Former university physician Richard Strauss was responsible for nearly 1,500 instances of sexual assault, according to Ohio State’s latest count announced Tuesday.
The university’s 2019 annual crime report, which counts incidents in 2018, includes 30 instances of Strauss-related rape and 992 instances of Strauss-related fondling. Not included in the report are an additional 437 instances of fondling and 17 instances of rape related to Strauss identified in 2019 that will be included in next year’s report, according to an Ohio State crime report release.
The new numbers, released with the university’s annual crime report, which is mandated by the Clery Act, count the number of instances rather than victims, according to the release. The university also released the names of the members of the Task Force on Sexual Abuse, the formation of which was announced in May.
An independent investigation conducted by Perkins Coie, LLP, released in May found that Ohio State failed to stop Strauss from abusing at least 177 students during his 1978-1998 tenure. Over his 20-year career, Strauss served as the team doctor for 17 men’s varsity sports and a physician at the Student Health Center.
Strauss died by suicide in 2005.
“We really just need to offer our profound regret and apologies to every person who endured Strauss’ abuse, but we went through this investigation last year, released it this year, and it wouldn’t have been completed without the strength and the courage of the survivors coming forward, so we want to thank them,” University President Michael V. Drake said.
The annual report contains statistics on various crimes on campus and includes Strauss-related numbers because it counts crimes in the year they are reported, rather than the year they occurred, according to the release. All reports of incidents were included.
“In some instances, former student-athletes indicated that, along with themselves, their teammates had been abused by Strauss decades ago. If no further details were available, a determination was made based on the characterization of the reporting party,” the release stated.
The majority of Strauss-related data was provided by Perkins Coie, according to the release.
The university also released previously redacted portions of the independent investigation conducted by Perkins Coie, relating to the State Medical Board of Ohio’s file on Strauss Tuesday. The Ohio State Department of Athletics discovered a file containing Strauss references while moving from St. John Arena to the Covelli Center, but the documents were “either entirely duplicative of previously located university records or otherwise did not alter the findings of the investigation,” a release stated.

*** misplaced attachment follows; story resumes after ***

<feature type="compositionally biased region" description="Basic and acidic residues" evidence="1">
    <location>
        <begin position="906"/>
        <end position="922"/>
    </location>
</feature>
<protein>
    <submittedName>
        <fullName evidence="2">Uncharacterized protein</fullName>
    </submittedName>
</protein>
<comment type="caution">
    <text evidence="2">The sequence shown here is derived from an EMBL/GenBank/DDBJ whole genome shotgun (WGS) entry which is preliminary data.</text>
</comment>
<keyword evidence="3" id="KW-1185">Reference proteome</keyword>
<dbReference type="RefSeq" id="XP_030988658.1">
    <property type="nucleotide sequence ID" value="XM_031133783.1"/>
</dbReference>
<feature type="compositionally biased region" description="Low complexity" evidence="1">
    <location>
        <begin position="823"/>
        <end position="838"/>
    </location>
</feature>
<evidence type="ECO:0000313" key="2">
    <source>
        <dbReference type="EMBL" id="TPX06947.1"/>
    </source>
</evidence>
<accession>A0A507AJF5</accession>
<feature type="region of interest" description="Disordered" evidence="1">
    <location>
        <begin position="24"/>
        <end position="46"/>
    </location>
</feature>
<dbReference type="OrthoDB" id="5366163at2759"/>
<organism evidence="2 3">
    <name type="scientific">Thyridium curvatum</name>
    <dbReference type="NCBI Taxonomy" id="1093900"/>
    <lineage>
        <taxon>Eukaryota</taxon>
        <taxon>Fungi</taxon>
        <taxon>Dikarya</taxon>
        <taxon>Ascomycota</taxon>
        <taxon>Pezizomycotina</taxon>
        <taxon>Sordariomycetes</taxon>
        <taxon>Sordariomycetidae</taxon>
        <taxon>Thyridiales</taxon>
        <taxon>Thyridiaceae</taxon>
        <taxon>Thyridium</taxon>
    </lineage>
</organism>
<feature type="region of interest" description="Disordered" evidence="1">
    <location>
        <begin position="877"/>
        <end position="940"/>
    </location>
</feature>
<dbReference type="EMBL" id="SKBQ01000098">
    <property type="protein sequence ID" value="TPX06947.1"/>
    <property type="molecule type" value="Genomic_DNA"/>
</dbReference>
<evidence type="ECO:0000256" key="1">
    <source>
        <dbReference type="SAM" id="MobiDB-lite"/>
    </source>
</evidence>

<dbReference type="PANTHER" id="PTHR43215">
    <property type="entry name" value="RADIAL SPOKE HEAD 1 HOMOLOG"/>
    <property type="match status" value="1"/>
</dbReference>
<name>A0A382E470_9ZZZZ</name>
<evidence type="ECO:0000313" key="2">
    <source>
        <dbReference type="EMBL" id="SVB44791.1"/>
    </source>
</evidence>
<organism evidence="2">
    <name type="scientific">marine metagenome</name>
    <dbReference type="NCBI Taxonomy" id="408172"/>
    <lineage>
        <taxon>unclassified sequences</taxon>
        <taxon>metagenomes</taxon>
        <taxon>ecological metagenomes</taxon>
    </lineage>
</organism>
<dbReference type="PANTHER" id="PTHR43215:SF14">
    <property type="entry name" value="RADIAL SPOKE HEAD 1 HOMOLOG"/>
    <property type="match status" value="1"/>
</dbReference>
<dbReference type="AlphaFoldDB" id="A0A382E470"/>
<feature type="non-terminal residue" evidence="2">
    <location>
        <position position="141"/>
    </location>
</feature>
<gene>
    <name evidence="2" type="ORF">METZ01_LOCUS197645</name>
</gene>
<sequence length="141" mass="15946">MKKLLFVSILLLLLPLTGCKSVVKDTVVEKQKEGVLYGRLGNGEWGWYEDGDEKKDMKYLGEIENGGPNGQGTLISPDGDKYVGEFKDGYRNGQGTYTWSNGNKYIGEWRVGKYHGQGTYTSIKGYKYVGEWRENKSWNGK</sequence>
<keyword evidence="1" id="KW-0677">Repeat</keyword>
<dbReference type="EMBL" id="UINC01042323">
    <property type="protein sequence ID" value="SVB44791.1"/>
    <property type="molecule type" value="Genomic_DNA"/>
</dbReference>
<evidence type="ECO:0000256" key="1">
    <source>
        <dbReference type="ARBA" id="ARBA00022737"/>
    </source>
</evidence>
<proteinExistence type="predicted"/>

“We are continually focused on doing everything we can to support the integrity and the transparency and the trust of the campus community,” Drake said.
In concurrence with the newly released numbers of crimes on campus, Ohio State has announced the agenda and members of its sexual abuse task force that was announced at the full Board of Trustees meeting May 31.
The task force is expected to summarize sexual abuse instances within the last 10 years at institutions of higher education and determine themes appearing throughout the instances, identify educational tools for developing awareness, identify the best practices for promoting action and assisting in reporting on college campuses, and identify the most sustainable forms of support and recovery, according to an Ohio State press release about the task force.
The Task Force on Sexual Abuse is chaired by Alan Michaels, lawyer, professor and dean emeritus of Ohio State’s Moritz College of Law, according to the release. Other members of the 10-person staff include Kimberly Spears-McNatt, chief of University Police, and Regis Becker, interim CEO of U.S. Center for SafeSport, a nonprofit aimed at developing a sport community free of abuse, according to its website.
The remaining members are from Ohio State, Oregon Health and Science University, Ohio University and Northwestern University Pritzker School of Law. In addition, the task force is partnering with survivors of sexual abuse through organizations such as the Rape, Abuse & Incest National Network, according to the release.
Drake, who earned a medical degree from the University of California, San Francisco, said in a September interview with The Lantern that in his capacity as a medical professional, the incident with Strauss was “doubly horrific,” and that he hopes the task force will work to help make places like Ohio State safer by addressing such issues.